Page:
Buy enough masks for all your employees and customers. Some people will bring their own, but others will not have one or they’ll have an inadequate one. You may also consider bringing in latex gloves to distribute, depending on the work you do and how much contact your customers have with surface objects. Encourage your employees to wear protective masks at all times, even if you’re in a cubicle setting.
Rethinking Your Business Model and Business Plan
Is this a good time to pivot and create a different revenue stream? If you’re not able to jump back in and go back to how things were before the lockdown, you may want to consider tweaking your business model. Is there another way to utilize your company’s resources and expertise to make money? It’s a question worth asking. Think about what you sell and who you sell to. Is there a way to make changes here to forge ahead? How about delivery of the product to the consumer -- can this be tweaked for a better return?
While your projections for 2020 may be absurd now, considering what we are going through with the coronavirus pandemic, be wary of making so many cuts that it impedes your growth entirely. Trimming the fat is a good idea, but avoid making any cuts that will slow down revenue that will keep your business running.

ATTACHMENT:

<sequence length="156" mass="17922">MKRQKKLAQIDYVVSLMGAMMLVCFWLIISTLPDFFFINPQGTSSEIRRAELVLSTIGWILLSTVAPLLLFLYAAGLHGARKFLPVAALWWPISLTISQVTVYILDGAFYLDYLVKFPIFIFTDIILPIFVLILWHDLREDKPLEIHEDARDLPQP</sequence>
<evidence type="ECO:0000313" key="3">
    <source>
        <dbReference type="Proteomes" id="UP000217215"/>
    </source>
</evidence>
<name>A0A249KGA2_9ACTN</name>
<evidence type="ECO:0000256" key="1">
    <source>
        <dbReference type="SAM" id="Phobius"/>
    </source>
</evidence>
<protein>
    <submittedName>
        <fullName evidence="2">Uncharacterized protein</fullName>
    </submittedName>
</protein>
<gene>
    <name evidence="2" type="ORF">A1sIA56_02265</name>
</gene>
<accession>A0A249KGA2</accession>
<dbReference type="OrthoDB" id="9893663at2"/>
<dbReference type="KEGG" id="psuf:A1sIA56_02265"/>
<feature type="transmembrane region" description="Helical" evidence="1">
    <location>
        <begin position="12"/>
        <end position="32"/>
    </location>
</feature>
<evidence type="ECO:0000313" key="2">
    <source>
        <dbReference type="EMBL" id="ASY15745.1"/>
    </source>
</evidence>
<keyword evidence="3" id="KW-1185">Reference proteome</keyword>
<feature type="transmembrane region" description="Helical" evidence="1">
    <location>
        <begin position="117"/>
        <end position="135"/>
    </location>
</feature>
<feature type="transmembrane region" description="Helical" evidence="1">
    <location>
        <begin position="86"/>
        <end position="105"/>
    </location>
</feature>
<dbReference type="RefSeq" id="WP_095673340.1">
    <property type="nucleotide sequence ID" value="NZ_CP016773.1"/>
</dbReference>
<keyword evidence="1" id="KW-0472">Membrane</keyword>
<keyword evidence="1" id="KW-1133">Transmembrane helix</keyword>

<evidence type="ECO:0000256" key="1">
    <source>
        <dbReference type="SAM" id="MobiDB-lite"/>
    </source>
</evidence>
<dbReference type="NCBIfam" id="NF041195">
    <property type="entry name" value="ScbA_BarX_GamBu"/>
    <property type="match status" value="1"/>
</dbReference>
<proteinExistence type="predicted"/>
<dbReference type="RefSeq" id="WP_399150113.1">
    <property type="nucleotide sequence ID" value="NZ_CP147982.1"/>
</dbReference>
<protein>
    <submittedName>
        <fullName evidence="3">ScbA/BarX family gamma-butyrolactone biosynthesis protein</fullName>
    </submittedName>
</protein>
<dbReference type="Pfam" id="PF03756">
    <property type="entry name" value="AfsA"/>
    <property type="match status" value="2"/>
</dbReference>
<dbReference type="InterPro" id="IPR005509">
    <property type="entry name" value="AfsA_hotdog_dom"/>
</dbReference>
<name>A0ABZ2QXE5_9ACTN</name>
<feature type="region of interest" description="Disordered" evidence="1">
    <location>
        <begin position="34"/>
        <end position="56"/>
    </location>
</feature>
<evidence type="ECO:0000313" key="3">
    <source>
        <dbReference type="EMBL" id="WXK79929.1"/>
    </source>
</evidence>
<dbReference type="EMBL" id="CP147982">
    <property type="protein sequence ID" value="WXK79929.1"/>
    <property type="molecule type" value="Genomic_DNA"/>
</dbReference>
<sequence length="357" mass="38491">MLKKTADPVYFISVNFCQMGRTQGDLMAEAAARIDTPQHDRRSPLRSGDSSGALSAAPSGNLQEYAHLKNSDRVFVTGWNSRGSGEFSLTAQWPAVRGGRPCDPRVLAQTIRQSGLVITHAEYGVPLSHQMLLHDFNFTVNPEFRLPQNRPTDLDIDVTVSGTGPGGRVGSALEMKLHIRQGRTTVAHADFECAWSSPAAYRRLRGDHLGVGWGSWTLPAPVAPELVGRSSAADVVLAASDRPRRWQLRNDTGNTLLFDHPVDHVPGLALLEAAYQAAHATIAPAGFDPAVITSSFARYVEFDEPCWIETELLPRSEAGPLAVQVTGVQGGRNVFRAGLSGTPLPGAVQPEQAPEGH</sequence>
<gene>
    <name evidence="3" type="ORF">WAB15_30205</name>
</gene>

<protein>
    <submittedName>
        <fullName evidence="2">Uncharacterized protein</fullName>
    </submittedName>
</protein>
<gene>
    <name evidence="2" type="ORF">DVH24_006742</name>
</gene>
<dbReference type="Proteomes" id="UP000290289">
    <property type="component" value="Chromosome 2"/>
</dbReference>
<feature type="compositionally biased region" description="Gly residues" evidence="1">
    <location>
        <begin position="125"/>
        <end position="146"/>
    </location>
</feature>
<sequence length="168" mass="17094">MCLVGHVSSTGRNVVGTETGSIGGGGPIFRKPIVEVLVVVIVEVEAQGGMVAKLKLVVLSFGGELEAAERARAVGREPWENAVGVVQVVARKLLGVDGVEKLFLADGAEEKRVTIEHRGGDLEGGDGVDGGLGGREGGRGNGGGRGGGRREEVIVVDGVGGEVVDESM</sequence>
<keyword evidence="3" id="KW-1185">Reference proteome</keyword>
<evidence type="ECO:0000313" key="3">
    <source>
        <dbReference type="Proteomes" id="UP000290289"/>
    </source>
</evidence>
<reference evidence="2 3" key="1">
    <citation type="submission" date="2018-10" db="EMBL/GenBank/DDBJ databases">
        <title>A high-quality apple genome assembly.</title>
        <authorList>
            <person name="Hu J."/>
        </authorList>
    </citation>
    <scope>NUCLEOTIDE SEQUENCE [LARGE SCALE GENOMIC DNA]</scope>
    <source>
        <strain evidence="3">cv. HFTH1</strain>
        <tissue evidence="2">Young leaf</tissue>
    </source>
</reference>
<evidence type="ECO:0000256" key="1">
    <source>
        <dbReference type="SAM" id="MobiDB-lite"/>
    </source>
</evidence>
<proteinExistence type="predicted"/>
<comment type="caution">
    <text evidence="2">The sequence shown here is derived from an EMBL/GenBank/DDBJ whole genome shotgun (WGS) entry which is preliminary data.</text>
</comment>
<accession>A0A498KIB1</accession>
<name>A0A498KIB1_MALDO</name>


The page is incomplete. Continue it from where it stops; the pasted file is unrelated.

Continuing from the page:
Make Sure You’re Insured
You may have learned during the pandemic that you had inadequate business insurance or that it didn’t cover you the way you’d hoped it would. Let that be a learning lesson, but make sure you get the right coverage in place from here on. You still shouldn’t have to pay too much for commercial insurance, even if you get full coverage, including business interruption insurance or a business owners policy, which includes business interruption and commercial general liability in a bundle deal. Each business is unique and has special risks it must mitigate. It’s important to work with a trusted insurance agent who has your best interests in mind as well as the expertise to ensure that you are covered from every angle.